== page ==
Figure 2. Over-expression of Nmnat2 suppresses Aβ productions and up-regulates ADAM10 in N2a/APPswe cells. N2a/APPswe cells were transfected with Flag-Nmnat2 (Nmnat2) or the empty vector for forty eight hours, and then mRNA level of ADAM10 and protein levels of ADAM10, α-CTF, and Aβ were detected by real-time PCR (A), western blot (B, D, E), and quantitative analysis (C, F). The data were representative of at least three independent experiments and expressed as means ± S.D.. *P < 0.05, **P < 0.01 vs control.
We next measured Aβ productions including soluble Aβ and its oligomers. Our results showed that soluble Aβ, its oligomers and Aβ*56-kDa were markedly reduced in N2a/APPswe cells with over-expression of Nmnat2 compared with control cells (Figure 2D–2F). To further determine whether over-expression of Nmnat2 suppresses Aβ production in N2a/APPswe cells, the mediums of N2a/APPswe cells transiently transfected the Nmnat2 plasmid or empty vector were collected and measured the levels of Aβ1-40 and Aβ1-42 by ELISA. The Aβ levels were obviously decreased in the medium of N2a/APPswe cells with Nmnat2 plasmid cDNAs compared with the medium of N2a/APPswe cells with Nmnat2 empty vector (Figure 3A–3C). In short, the above findings suggested that over-expression of Nmnat2 reduces Aβ production and up-regulates the expression of ADAM10.
Figure 3. Over-expression of Nmnat2 reduces Aβ in the medium of N2a/APPswe cells. The medium of N2a/APPswe cells transfected with Flag-Nmnat2 (Nmnat2) or the empty vector for forty eight hours was measured for Aβ1-40 and Aβ1-42 by using ELISA and quantitative analysis (A–C). The data were representative of at least three independent experiments and expressed as means ± S.D.. *P < 0.05, **P < 0.01 vs control.
Nmnat2 activates AMPK by elevating the ratio of NAD+/NADH
AMP-activated protein kinase (AMPK), a master regulator of cellular energy homeostasis , is potentially implicated in the pathogenesis of AD [52, 53]. The levels of AMPK and phosphorylated AMPK at Thr172 (p-AMPK, an active form) were measured by western blot in 10-month old Tg2576 mice and the age-matched wild type littermates. We found that the reduction of AMPK and p-AMPK (Figure 4A, 4B) was accompanied with the decrease of Nmnat2 in 10-month old Tg2576 mice. However, how Nmnat2 to regulate activity of AMPK needs to be further determined. So the Nmnat2 plasmid and empty vector were transfected into N2a/APPswe cells for 48 hours respectively, then the levels AMPK and p-AMPK were checked by western blot. The results showed that levels of AMPK and p-AMPK had a remarkable elevation in N2a/APPswe cells of over-expressing Nmnat2 compared to control cells (Figure 4C, 4D). To further confirm that the Nmnat2 is required for AMPK activity, we constructed shRNA plasmid of Nmnat2 (siNmnat2), and then the shRNA plasmid of Nmnat2 or the scrambled shRNA control (Vector) was transfected into N2a/APPswe cells for 48 hours. We found that the expression of endogenous Nmnat2 protein was efficaciously inhibited by siNmnat2 (reduction of 52.8%) (Figure 4E, 4F). Simultaneously, the levels of AMPK and p-AMPK were obviously decreased after normalization against DM1A (Figure 4E, 4F). In addition, we also employed immunofluorescence assays to further investigate the relationship between Nmnat2 and AMPK in N2a/APPswe cells through transiently transfecting the Nmnat2 and siNmnat2 plasmid cDNAs, respectively. We observed that the fluorescence intensity of AMPK was significantly elevated in N2a/APPswe cells with over-expressing Nmnat2 (Figure 5A1ʹ–5A4ʹ) compared with control cells (Figure 5A1–5A4). Conversely, the AMPK fluorescence intensity was substantially lower in N2a/APPswe cell transfected by siNmnat2 (Figure 5B1ʹ–5B4ʹ) than that in control cells (Figure 5B1–5B4). These results indicate that Nmnat2 up-regulates the expression and activity of AMPK in vitro and in vivo.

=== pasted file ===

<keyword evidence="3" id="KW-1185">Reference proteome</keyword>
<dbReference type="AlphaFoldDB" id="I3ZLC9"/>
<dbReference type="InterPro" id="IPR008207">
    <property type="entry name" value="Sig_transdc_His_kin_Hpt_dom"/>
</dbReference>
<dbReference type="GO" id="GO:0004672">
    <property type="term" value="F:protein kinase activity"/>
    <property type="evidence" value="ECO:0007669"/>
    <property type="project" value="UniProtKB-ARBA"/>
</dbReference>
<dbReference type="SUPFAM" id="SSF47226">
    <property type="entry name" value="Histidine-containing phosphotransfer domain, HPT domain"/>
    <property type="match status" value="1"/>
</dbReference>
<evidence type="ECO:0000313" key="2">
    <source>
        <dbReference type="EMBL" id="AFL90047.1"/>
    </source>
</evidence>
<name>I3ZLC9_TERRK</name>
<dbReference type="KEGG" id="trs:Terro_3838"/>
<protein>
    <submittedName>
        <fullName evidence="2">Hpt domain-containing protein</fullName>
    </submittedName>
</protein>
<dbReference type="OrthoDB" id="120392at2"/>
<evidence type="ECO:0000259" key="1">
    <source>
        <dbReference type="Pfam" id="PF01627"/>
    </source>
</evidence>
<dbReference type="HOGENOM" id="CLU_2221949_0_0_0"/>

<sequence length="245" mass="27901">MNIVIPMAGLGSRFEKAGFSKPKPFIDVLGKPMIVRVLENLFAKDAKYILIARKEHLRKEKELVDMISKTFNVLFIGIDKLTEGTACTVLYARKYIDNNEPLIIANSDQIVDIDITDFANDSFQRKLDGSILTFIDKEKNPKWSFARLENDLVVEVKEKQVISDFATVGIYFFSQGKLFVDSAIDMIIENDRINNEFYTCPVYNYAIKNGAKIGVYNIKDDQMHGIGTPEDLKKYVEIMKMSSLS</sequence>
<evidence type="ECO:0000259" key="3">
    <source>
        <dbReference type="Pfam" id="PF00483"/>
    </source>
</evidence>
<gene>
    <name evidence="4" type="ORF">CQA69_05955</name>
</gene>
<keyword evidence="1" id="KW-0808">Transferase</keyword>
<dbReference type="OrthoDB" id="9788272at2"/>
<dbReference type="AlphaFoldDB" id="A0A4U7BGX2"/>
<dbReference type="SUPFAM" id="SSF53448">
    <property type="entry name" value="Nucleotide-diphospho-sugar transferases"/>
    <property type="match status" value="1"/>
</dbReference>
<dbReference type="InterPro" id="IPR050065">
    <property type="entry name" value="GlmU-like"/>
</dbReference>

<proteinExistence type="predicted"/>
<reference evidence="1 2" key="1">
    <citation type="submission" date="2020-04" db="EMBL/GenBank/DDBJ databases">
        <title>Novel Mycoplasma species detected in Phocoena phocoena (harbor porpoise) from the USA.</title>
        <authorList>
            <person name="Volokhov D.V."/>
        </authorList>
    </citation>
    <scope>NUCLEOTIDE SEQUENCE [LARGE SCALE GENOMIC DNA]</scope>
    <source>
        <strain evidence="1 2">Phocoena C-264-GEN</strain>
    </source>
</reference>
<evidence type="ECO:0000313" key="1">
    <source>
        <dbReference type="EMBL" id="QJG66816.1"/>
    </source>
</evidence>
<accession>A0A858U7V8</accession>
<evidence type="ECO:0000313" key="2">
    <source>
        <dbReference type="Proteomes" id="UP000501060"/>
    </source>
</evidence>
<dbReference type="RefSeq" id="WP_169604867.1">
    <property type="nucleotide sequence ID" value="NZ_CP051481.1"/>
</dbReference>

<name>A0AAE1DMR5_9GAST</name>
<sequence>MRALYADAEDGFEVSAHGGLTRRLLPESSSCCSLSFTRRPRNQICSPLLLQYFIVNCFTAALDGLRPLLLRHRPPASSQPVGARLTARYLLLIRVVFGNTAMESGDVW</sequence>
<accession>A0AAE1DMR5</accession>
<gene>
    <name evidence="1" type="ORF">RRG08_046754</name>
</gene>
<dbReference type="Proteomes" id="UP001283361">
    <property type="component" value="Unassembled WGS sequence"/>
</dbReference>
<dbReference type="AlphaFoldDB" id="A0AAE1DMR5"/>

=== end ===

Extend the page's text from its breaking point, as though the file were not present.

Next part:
Figure 4. Nmnat2 enhances expression of AMPK and p-AMPK. (A, B) The cortex extracts were prepared from 10 months old Tg2576 mice (Tg) and the age-matched littermates (Non-Tg), then Nmnat2, AMPK and p-AMPK were measured by western blot (A) and quantitative analysis (B) (n=5 for each group). The data were expressed as means ± S.D. *P < 0.05, **P < 0.01 vs control. (C, D) N2a/APPswe cells were transfected with Flag-Nmnat2 (Nmnat2) or the empty vector for forty eight hours, and then Nmnat2, AMPK and p-AMPK were detected by western blot (C), quantitative analysis (D). (E, F) N2a/APPswe cells were transfected with shRNA-Nmnat2 (siNmnat2) or the scrambled shRNA control (Vector) for forty eight hours, and then Nmnat2, AMPK and p-AMPK were also detected by western blot (E), quantitative analysis (F). The data were representative of at least three independent experiments and expressed as means ± S.D.. *P < 0.05, **P < 0.01 vs control.
Figure 5. Nmnat2 up-regulates AMPK in N2a/APPswe cells. (A1–A4ʹ) N2a/APPswe cells were transfected with the empty vector (A1–A4) or Flag-Nmnat2 (Nmnat2) (A1ʹ–A4ʹ) for forty eight hours, and then AMPK was detected by immunofluorescence (IF), Nmnat2 over-expressing increased the fluorescence intensity of AMPK as shown by the white arrow (A1ʹ–A4ʹ). (B1–B4ʹ) N2a/APPswe cells were transfected with the scrambled shRNA control (Vector) (B1–B4) or shRNA-Nmnat2 (siNmnat2) (B1ʹ–B4ʹ) for forty eight hours, and then AMPK was detected by IF, knockdown of Nmnat2 decreased the fluorescence intensity of AMPK as shown by the white arrow (B1ʹ–B4ʹ). The data were representative of at least three independent experiments.